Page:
Rolls-Royce Plc is offering its ITP Aero subsidiary for sale and hopes to raise at least £2 billion ($2.6 billion), part of its effort to regain financial stability amid declining commercial aviation and industrial demand related to the Covid-19 pandemic. Other holdings also may be made available, according to the aerospace and industrial engine manufacturer. It announced the prospective sales along with its midyear 2020 results, which included a loss of £5.4 billion ($7.13 billion ) and a -24% year-over-year drop in net revenue.
“We ended 2019 with good operational and financial momentum," commented CEO Warren East. "However, the COVID-19 pandemic has significantly affected our 2020 performance, with an unprecedented impact on the civil aviation sector with flights grounded across the world.
"We have responded rapidly," he continued, describing borrowing over £8.0 billion ($10 billion) to increase liquidity, and implementing an aggressive downsizing strategy. "This restructuring has caused us to take difficult decisions resulting in an unfortunate but necessary reduction in roles. These actions will significantly reduce our cost base, which combined with recovery in Power Systems and continued resilience in Defence, will help us to deliver significantly improved returns as the world recovers from the pandemic.
ITP Aero (Industria de Turbo Propulsores) is a Spanish business established as a joint venture with SENER in 1989, but it has been a wholly owned subsidiary of Rolls since 2016. It produces turbofan engines for civil and defense aircraft, as well as industrial gas turbines, with activities ranging from R&D, design, metal casting, engine manufacturing, and testing.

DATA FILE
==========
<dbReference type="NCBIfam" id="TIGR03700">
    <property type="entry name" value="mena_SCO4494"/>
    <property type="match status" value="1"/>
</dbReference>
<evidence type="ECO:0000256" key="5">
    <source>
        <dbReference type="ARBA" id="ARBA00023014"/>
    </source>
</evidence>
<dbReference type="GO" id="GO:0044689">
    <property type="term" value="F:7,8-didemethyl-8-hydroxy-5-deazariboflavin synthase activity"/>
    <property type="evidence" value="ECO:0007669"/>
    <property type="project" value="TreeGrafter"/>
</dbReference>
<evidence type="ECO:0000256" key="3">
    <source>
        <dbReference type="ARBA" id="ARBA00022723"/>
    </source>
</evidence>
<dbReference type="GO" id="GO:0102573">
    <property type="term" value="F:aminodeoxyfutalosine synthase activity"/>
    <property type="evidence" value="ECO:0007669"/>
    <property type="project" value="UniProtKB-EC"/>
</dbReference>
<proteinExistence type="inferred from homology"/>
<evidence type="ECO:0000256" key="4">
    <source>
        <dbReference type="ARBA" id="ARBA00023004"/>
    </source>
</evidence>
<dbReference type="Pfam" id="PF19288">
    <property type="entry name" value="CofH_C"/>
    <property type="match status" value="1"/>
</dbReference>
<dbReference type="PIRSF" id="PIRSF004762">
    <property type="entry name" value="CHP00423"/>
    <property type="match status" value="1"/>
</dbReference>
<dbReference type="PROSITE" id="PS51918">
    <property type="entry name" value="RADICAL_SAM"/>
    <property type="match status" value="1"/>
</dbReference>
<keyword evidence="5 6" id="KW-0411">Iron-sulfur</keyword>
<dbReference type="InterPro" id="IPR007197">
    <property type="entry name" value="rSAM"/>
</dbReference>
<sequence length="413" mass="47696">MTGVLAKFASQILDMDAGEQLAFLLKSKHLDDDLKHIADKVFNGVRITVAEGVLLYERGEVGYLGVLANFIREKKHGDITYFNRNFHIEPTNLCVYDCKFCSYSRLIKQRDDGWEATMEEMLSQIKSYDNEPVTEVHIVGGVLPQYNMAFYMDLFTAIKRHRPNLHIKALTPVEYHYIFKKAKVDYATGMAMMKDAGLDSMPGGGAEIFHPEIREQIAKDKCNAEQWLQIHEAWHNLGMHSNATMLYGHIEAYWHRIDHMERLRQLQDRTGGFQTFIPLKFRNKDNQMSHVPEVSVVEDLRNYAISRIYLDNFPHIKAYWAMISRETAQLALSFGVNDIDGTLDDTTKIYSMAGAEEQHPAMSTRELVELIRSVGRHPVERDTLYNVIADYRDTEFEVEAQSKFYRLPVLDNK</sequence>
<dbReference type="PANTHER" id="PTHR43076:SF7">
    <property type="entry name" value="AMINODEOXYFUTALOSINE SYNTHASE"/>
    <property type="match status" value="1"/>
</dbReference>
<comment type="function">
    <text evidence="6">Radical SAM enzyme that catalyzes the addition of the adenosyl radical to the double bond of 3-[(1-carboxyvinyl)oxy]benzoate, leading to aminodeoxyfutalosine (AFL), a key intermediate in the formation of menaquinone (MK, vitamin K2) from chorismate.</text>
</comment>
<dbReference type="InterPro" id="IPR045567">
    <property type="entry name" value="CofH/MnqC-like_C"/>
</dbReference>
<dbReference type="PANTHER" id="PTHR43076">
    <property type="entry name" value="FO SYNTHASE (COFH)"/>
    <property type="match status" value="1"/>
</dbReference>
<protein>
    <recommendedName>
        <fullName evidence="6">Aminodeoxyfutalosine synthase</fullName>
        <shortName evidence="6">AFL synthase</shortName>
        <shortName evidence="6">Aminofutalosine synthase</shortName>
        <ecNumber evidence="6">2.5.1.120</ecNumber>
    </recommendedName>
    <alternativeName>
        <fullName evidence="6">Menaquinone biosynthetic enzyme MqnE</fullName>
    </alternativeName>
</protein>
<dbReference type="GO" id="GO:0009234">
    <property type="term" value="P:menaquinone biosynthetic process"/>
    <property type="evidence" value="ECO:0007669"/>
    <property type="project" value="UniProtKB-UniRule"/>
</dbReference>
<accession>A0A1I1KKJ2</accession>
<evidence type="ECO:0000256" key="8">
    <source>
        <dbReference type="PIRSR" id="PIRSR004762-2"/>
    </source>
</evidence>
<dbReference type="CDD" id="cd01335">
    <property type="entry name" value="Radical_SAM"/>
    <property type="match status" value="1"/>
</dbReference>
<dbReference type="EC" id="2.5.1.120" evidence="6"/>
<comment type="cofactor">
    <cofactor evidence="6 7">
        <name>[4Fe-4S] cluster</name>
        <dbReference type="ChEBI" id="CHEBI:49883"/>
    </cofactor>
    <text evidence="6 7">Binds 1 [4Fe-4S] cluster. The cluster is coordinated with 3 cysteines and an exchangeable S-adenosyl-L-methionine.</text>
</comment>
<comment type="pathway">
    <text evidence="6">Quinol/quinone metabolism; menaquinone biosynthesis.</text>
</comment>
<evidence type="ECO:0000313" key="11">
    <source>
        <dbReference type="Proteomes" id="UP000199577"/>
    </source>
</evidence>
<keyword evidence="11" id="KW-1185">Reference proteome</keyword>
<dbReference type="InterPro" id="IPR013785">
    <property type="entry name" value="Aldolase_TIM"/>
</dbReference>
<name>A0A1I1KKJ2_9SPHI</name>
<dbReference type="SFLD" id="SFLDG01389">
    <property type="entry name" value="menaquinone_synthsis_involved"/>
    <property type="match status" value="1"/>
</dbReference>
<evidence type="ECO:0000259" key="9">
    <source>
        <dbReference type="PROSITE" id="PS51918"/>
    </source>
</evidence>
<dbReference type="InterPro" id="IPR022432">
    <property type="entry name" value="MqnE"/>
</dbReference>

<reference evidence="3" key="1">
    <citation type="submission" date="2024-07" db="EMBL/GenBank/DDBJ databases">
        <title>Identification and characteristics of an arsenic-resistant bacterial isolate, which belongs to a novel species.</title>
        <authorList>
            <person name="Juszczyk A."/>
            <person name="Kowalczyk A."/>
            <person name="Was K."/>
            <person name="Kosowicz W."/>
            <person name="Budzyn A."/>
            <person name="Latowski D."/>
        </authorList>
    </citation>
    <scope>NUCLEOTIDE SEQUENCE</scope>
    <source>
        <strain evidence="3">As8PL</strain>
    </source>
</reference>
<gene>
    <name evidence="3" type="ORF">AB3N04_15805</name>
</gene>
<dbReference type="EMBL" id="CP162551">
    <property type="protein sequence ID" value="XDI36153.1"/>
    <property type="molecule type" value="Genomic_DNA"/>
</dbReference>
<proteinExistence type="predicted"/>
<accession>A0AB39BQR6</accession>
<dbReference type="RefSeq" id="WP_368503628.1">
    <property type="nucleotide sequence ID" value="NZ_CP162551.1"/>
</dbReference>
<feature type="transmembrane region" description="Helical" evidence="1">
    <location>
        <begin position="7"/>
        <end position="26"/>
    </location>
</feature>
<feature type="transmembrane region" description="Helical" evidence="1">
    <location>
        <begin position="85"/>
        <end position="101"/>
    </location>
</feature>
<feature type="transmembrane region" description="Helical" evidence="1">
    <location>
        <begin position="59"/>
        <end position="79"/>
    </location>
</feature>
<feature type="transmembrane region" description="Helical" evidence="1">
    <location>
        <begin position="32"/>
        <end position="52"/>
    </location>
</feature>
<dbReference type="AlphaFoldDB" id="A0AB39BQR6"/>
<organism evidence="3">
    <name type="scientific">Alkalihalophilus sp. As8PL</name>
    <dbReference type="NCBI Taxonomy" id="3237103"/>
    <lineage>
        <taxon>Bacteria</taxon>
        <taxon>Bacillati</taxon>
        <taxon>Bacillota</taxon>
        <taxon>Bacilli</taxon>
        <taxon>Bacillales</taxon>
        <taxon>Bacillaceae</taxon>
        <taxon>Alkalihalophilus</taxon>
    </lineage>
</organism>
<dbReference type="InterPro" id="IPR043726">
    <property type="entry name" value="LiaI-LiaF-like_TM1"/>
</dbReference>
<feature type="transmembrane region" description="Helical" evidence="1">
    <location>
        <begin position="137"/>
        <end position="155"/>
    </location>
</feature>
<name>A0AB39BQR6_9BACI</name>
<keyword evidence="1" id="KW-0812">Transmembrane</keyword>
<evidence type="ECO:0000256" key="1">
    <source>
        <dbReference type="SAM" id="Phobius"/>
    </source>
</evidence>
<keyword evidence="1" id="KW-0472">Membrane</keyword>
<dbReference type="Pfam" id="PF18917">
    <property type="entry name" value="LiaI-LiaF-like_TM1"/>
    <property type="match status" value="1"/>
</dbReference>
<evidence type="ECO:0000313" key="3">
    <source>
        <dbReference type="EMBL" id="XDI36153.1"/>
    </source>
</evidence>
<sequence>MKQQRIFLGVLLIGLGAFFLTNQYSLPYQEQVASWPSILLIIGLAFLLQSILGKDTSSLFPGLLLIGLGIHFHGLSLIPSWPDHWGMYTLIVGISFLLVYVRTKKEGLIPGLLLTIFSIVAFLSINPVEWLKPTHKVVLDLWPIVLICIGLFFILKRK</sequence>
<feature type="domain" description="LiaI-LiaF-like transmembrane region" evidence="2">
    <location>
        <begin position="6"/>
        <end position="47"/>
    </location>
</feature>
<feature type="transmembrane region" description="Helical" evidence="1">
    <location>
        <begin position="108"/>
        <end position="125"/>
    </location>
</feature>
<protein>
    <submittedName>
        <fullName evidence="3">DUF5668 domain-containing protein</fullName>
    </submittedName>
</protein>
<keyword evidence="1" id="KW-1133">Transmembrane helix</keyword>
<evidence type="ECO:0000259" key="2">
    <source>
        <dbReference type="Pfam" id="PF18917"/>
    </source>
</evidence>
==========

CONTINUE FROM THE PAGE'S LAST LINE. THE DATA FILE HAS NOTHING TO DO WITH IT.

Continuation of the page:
ITP Aero has been involved in Rolls' development of the new high-power UltraFan engine, a new high-bypass turbofan jet engine to be introduced in 2025, with noise and fuel burn reductions, and 25% greater more efficiency than a first-generation Trent engine.
The Spanish group recently manufactured the first Intermediate Pressure Turbine (IPT) casing of the UltraFan, as part of research sponsored by Spain's Centre for the Development of Industrial Technology (CDTI) and the European Union's Clean Sky 2 program.
In May Rolls put forth a downsizing plan for its Civil Aerospace division to reduce total employment by 9,000, of which 4,000 separations already have been effected through voluntary severance and early retirement agreements, and at least 5,000 are expected across the organization by the end of 2020.
Rolls is proposing to reduce employment in its Civil Aerospace division by 8,000, approximately one-third of the unit's total prior to the onset of the pandemic. A further 1,000 positions will be eliminated from the group's central functions.
Similar downsizings are in progress across the commercial aviation sector, including Airbus, Boeing, and GE Aviation.
Rolls-Royce also is scaling back its manufacturing organization, consolidating its Trent wide-body engine assembly and testing from three global sites to one in Derby, England; and consolidating Trent fan blade production from two sites to one, in Singapore.
Further, Rolls will focus its disc and turbine blade machining in the U.K., including combining two advanced turbine blade machining operations to one, in Derby; and consolidating blisk production from three sites to two, Derby and Oberursel, in Germany.
Rolls also announced its chief financial officer, Stephen Daintith, has resigned to accept a position with Ocado – and online grocery retailer.